|Scientific Name:||Encephalartos whitelockii|
Encephalartos successibus Vorster
|Red List Category & Criteria:||Critically Endangered B1ab(ii,iii,v)+2ab(ii,iii,v) ver 3.1|
|Reviewer(s):||Donaldson, J.S. & Luke, Q.R.|
E. whitelockii was previously classified as Vulnerable based on its small extent of occurrence and area of occupancy and occurrence at a single location. At the time, there was no evidence of decline. However, in May 2007, approval was given for the construction of a hydroelectric plant above the waterfall where the plants occur and construction work began in 2008. The construction has resulted in decline in the population. Although a management plan was developed, the construction and increased access to the site has led to decline which may continue.
The overall impact of the hydroelectric scheme is uncertain, but the construction is expected to directly affect between 30 and 55% of the population. Indirect effects, linked to altered waterflow and changes in mist-based precipitation, are more difficult to predict but could have significant additional effects on the population. Based on current information, the species qualifies as Critically Endangered under criterion B but may also qualify under criterion A in future depending on how the development is managed and whether the development changes the overall ecology of the site.
|Range Description:||This species is found in the Kabarole district of the southwestern part of Uganda. Populations occur along the Mpanga river, above and below the Mpanga River Falls, just before it runs into Lake George. Recorded from an altitude of 1,000 to 1,300 m asl.|
|Range Map:||Click here to open the map viewer and explore range.|
|Population:||The population size of E. whitelockii is estimated to be 8,000 mature individuals. Seedlings and small plants are absent from open habitats which may be as a result of too frequent fires, but under forest canopy, prolific regeneration occurs. The recorded sex ratio is 43% female to 57% male.|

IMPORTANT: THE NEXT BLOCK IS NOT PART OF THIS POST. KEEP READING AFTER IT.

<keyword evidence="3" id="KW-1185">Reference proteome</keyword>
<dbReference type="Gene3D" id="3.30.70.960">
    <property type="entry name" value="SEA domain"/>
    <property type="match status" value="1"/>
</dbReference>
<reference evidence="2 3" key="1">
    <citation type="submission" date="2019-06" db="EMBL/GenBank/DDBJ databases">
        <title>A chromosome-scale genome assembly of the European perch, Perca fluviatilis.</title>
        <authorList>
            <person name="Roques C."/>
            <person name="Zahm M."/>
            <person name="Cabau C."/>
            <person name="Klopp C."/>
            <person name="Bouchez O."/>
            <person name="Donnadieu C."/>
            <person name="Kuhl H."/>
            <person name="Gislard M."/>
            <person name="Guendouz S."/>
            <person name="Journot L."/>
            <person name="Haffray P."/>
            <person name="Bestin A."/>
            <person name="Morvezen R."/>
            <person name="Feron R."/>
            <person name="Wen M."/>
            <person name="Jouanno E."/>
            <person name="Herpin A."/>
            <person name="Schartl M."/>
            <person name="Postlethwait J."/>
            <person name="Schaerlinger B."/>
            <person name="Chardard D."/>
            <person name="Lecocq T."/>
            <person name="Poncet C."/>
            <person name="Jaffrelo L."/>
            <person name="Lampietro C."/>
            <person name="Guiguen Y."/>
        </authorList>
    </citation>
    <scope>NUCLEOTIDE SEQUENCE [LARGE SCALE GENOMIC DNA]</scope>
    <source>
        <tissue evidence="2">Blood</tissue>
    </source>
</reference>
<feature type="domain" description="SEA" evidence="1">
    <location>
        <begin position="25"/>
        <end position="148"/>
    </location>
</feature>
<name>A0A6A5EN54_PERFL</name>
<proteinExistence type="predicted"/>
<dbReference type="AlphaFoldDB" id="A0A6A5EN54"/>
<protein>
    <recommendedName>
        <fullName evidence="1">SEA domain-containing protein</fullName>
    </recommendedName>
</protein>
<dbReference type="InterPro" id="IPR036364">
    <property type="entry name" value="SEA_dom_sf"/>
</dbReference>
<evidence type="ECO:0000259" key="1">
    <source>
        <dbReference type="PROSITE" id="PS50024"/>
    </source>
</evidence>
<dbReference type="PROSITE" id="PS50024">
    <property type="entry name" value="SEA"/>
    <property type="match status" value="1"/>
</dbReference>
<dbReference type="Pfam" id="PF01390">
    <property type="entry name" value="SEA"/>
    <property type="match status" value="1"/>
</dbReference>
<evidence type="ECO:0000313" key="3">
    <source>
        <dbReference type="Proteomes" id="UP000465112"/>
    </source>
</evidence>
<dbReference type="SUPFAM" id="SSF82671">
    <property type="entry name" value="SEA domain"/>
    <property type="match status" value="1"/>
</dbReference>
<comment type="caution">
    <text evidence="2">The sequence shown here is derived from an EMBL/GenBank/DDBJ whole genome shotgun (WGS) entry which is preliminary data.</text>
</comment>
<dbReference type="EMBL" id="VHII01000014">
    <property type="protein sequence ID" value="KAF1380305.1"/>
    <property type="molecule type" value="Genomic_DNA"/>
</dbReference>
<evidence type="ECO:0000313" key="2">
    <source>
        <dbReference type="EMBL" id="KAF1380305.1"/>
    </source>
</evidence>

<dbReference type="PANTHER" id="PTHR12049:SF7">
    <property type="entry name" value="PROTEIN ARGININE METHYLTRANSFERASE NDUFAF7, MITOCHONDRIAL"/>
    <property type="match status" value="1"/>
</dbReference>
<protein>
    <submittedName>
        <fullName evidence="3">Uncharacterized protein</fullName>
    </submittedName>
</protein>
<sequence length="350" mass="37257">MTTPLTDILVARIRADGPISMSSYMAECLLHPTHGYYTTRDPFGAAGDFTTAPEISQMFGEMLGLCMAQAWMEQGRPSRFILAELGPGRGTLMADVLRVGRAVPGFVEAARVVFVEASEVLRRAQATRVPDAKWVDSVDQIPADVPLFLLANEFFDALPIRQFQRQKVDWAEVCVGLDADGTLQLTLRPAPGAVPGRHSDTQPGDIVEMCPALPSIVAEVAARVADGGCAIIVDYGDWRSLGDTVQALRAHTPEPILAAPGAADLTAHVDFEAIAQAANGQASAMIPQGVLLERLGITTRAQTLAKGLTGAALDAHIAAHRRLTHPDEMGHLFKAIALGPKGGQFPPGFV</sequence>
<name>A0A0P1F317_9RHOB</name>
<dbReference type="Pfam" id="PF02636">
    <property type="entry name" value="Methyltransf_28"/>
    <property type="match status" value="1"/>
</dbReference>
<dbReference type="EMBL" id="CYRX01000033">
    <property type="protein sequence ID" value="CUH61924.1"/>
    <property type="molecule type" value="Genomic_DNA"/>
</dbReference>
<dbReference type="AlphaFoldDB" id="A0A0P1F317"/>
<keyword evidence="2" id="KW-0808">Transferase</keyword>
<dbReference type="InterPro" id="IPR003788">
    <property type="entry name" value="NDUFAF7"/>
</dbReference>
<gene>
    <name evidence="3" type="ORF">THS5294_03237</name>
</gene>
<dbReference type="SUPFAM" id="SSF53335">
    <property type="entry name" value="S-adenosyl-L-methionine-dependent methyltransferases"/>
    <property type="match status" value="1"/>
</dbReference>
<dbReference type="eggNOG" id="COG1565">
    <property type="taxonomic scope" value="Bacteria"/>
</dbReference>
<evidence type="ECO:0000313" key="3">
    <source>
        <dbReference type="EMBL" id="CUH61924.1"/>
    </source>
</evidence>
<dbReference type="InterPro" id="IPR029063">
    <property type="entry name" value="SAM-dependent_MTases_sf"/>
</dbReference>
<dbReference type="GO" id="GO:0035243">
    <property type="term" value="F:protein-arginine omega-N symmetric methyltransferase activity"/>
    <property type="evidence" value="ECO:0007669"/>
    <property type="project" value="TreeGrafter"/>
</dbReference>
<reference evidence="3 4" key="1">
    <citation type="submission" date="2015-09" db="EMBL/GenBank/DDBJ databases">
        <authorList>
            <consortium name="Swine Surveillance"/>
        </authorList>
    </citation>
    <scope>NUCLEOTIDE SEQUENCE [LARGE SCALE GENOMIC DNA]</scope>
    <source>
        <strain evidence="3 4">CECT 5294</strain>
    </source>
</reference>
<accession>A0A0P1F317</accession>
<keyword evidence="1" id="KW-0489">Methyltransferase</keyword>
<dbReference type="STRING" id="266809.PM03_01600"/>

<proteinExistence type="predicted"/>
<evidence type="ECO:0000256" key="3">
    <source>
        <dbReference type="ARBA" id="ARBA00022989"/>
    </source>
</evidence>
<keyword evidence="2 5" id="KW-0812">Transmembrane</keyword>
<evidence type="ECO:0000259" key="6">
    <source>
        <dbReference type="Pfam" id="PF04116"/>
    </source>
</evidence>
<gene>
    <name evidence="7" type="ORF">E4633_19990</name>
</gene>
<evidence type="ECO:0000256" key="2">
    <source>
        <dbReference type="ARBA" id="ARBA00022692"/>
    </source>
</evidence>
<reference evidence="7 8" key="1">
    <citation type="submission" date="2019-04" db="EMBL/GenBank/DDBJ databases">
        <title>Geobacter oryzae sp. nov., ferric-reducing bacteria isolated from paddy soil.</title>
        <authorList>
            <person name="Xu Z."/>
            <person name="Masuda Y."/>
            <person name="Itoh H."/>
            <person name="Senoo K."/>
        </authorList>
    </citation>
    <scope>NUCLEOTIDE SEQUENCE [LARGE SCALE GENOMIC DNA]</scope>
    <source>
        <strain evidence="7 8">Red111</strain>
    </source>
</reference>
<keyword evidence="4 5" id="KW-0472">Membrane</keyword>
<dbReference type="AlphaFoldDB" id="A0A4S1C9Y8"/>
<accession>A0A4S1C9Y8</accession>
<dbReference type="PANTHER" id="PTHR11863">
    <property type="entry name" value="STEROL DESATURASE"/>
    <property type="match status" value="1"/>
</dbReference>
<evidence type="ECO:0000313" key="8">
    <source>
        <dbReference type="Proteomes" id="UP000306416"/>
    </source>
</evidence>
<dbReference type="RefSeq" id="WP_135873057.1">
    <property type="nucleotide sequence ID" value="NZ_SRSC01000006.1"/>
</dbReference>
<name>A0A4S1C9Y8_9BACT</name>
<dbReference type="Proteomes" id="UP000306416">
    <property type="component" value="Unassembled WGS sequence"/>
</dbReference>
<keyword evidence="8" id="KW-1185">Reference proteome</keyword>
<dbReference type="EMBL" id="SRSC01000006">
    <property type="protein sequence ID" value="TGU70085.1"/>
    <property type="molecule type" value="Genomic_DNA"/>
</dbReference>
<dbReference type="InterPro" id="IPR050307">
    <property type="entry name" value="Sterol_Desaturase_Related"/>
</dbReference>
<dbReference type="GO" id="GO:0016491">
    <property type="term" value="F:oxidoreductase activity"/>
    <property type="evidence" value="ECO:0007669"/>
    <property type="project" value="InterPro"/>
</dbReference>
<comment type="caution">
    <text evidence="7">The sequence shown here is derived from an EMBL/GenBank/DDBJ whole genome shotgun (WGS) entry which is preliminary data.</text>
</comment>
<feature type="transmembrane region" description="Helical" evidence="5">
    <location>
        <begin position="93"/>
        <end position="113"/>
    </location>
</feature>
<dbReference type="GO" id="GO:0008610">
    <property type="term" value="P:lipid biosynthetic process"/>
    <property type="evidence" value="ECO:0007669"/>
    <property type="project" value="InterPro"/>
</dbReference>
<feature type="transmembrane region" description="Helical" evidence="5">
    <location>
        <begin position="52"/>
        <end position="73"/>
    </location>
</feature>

|Habitat and Ecology:||This species grows on almost sheer granite faces and on rocky slopes, amongst tall grass in savanna. Also occurs in dense evergreen montane forests.|
Threats to the species include:
a) Construction of a small hydro electric power plant on the Mpanga River Falls:
i-Construction of roads and camps in the cycad belt, causing soil erosion and deep gulleys, reducing habitat quality
ii-reduction in population of mature and young individuals as they are knocked down by heavy machinery
iii-reduction in area of occupancy owing to parts being occupied by weir (reservoir), water canal, and power house
b) Local community activities:
i-reports of collection of seed and seedlings for commercial trade may impair the regeneration capacity of the cycad and thus lead to further reduction of its population
ii-cultivation on the slopes of the gorge, clearing the cycads located on the gardens
iii-harvesting of the cycad leaves for building materials
iv-burning of some areas occupied by the cycad for stimulation of grazing pasture.
|Conservation Actions:||This species is listed on Appendix I of the CITES Appendices. Although the gorge falls within the Queen Elizabeth National Park, 90% of the population occurs outside the park.|
Hurter, J. and Claassen, I. 1996. Focus on Encephalartos whitelockii. Encephalartos 48: 4-9.
IUCN. 2010. IUCN Red List of Threatened Species (ver. 2010.3). Available at: http://www.iucnredlist.org. (Accessed: 2 September 2010).
Vorster, P. and Heibloem, P. 1995. Encephalartos successibus (Zamiaceae): a new species from Uganda. South African Journal of Botany 61(6): 347-351.
Whitelock, L.M. 2002. The Cycads. Timber Press, Portland, Oregon.
|Citation:||Kalema, J. 2010. Encephalartos whitelockii. The IUCN Red List of Threatened Species. Version 2014.3. <www.iucnredlist.org>. Downloaded on 25 January 2015.|
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